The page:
Mapping Arts – Providence reveals the lives, influence, and work of black artists in Providence from the 1860s through the 1960s. The project connects the legacies of artists including painter Edward Bannister, singer Sarah Vaughan, and jazz musician James Berry, who all spent time in the city and shaped its cultural landscape. The hub of the project is a digital map with historical information and images about black artistic influence on Providence.
(Distributed December 5, 2013)
Calling All Public Humans! Class of '16 deadline to apply: January 15
This summer, in something of a role reversal, I’ve been a student, and have been watching my students work as professionals, keeping an eye on their summer practicums. It’s been interesting, and a bit disconcerting, and I think I’ve learned something from it – in addition to what I’ve learned in my course. It made me think hard about the difference between being a student, and working at a job.
“Draw a circle around yourself. Don’t step out and don’t let anyone or anything in.” This advice greeted me when I arrived for orientation to my PhD program in history. Offered by one of the most senior professors in the department, these words were intended to help the arriving cohort successfully navigate the demands of graduate study. Our priority for the next several years, we quickly learned, must be our individual mastery of scholarship in our fields; if we prevailed and became faculty members, as intended, this separation from the cares of the world shou
In the final months of his presidency, William Clinton ordered the United States military to unscramble the satellite signal it uses for global positioning, increasing the accuracy of civilian GPS from a 100-yard margin of error in the year 2000, to about 10 feet today. Immediate benefits included improved navigation for boaters and hikers, accuracy of systems utilized by emergency responders, and resolution of U.S. Geological Survey topographical quad maps. The Clinton administration also foresaw a boom in GPS-related industry and profits.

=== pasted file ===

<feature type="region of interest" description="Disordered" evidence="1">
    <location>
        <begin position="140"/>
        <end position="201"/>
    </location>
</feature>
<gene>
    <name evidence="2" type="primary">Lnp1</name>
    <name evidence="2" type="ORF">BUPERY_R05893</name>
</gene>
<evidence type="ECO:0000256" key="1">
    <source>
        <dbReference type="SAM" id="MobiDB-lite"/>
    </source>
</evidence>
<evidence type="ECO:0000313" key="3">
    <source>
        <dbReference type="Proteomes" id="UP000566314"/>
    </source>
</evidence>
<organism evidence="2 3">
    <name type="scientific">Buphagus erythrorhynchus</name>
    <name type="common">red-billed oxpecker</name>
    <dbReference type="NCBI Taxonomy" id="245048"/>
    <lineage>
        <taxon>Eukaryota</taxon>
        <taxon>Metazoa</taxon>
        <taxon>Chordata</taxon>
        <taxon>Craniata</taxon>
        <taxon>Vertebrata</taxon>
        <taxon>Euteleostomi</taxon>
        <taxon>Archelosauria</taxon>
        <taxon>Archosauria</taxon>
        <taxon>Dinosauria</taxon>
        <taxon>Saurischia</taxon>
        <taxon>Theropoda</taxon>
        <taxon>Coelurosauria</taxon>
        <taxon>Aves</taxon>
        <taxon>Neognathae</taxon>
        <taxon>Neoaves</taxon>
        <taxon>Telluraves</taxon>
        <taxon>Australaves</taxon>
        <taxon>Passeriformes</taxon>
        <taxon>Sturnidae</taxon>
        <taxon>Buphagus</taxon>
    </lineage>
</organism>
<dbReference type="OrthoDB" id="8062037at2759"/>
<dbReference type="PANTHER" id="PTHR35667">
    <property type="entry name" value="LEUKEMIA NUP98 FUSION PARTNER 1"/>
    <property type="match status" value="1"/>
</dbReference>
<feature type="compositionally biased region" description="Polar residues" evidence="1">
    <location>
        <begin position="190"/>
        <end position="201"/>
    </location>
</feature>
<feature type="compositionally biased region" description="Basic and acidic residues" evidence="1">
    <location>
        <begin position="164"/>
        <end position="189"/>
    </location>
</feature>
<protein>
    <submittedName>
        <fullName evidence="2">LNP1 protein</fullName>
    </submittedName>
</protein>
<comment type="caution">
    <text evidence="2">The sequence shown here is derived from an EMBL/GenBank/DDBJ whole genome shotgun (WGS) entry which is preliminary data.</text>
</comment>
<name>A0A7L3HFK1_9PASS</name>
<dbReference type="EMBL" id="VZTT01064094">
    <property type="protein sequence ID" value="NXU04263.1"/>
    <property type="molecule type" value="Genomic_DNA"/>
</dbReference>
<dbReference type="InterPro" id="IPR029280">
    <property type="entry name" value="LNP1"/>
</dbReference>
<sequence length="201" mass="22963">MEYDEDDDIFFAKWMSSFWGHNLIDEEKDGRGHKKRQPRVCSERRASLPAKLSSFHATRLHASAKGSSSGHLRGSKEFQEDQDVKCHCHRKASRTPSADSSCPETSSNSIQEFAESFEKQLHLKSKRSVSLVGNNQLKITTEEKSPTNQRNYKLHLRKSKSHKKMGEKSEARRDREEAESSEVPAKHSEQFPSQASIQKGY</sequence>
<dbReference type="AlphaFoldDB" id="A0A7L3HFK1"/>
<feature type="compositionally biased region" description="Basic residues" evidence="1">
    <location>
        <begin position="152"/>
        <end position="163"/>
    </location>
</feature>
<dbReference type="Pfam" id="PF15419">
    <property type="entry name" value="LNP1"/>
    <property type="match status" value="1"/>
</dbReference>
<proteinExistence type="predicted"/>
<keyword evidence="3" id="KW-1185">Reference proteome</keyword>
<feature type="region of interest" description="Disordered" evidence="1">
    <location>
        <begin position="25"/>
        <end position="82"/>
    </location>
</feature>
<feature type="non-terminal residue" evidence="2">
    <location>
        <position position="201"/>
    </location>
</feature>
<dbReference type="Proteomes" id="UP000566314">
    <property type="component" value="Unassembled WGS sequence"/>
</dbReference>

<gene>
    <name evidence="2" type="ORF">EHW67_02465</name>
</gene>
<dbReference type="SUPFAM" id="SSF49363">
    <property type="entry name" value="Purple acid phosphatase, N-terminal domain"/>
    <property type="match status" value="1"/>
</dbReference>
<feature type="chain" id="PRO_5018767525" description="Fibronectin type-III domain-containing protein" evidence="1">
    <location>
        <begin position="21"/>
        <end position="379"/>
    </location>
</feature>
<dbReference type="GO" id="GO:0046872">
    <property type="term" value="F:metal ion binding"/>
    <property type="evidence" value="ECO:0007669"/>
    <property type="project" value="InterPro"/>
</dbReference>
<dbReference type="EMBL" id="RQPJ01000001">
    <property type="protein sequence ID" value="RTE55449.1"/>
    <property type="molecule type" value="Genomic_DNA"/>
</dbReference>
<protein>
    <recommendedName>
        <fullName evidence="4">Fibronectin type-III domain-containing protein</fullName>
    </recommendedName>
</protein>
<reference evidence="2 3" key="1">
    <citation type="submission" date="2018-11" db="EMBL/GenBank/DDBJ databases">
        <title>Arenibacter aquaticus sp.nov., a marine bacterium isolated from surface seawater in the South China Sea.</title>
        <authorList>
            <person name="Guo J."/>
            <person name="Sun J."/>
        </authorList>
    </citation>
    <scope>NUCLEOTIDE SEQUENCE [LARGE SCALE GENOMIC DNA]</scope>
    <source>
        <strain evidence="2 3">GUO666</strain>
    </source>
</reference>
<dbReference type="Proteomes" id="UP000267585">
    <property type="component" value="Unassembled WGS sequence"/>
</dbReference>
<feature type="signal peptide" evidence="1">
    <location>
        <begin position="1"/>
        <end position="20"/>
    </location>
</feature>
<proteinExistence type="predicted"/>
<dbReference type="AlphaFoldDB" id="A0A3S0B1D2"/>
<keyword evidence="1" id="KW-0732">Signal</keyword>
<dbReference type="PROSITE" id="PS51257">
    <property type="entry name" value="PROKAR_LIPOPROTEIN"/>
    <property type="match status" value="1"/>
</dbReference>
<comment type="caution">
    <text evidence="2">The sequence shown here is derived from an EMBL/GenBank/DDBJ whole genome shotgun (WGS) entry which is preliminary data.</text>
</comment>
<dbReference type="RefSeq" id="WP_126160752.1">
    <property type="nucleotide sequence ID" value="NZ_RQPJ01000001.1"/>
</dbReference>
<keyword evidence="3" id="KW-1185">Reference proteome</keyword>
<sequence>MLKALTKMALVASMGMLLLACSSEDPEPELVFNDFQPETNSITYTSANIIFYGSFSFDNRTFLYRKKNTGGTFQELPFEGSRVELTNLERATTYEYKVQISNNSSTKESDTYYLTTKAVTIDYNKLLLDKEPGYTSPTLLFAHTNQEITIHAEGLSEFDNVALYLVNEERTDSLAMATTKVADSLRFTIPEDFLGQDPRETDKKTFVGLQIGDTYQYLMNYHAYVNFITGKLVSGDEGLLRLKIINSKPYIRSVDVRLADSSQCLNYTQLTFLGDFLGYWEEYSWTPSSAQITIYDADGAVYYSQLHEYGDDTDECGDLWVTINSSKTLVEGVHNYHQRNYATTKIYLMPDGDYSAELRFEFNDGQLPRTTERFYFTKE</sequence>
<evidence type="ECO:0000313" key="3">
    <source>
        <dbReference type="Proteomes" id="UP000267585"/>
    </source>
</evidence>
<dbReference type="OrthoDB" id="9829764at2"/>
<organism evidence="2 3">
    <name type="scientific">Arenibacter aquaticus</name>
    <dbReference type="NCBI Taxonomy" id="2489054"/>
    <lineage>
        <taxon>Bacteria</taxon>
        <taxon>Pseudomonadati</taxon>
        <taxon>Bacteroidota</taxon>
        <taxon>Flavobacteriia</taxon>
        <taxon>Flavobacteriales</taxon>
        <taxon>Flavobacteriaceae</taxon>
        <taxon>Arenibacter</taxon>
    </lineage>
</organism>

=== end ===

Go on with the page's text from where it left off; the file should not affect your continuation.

My summer practicum has been spent, in part, at WaterFire Providence. A much-beloved Providence institution for nearly 20 years, WaterFire is, "an independent, non-profit arts organization whose mission is to inspire Providence and its visitors by revitalizing the urban experience, fostering community engagement and creatively transforming the city by presenting WaterFire for all to enjoy."
Last June, I interviewed a former resident of the U.S. naval base at Guantánamo Bay, Cuba (or GTMO). In the oddly formal setting of the downstairs sitting room at the public humanities center, she shared memories of high school, friends and the close-knit community at the base. For her, GTMO epitomized the post-WWII all-American small town. It represented what is best about this country.
In his feedback on my final project for Digital Storytelling (AMST 2699) my teacher Tyler Denmead, PhD, wrote, “Your discovery of PowerPoint’s potential has obviously been transformative for you this semester.” Wow, that made me stop and think. “Transformative” is a very powerful word. Falling in love is transformative. Having a baby is transformative. Was PowerPoint really transforming me? And wouldn’t it be a little sad if it was?
Since its creation in 1848 as City Hall Park, Kennedy Plaza in downtown Providence has undergone continuous, rapid, and significant change. It has served as a transportation hub for horses, carriages, trolleys, and buses. Buildings have been built up, torn down, abandoned and renovated. Audiences have watched Houdini perform feats of magic, John F. Kennedy speak, and the aerial performers of Bandaloop dance on the side of a building.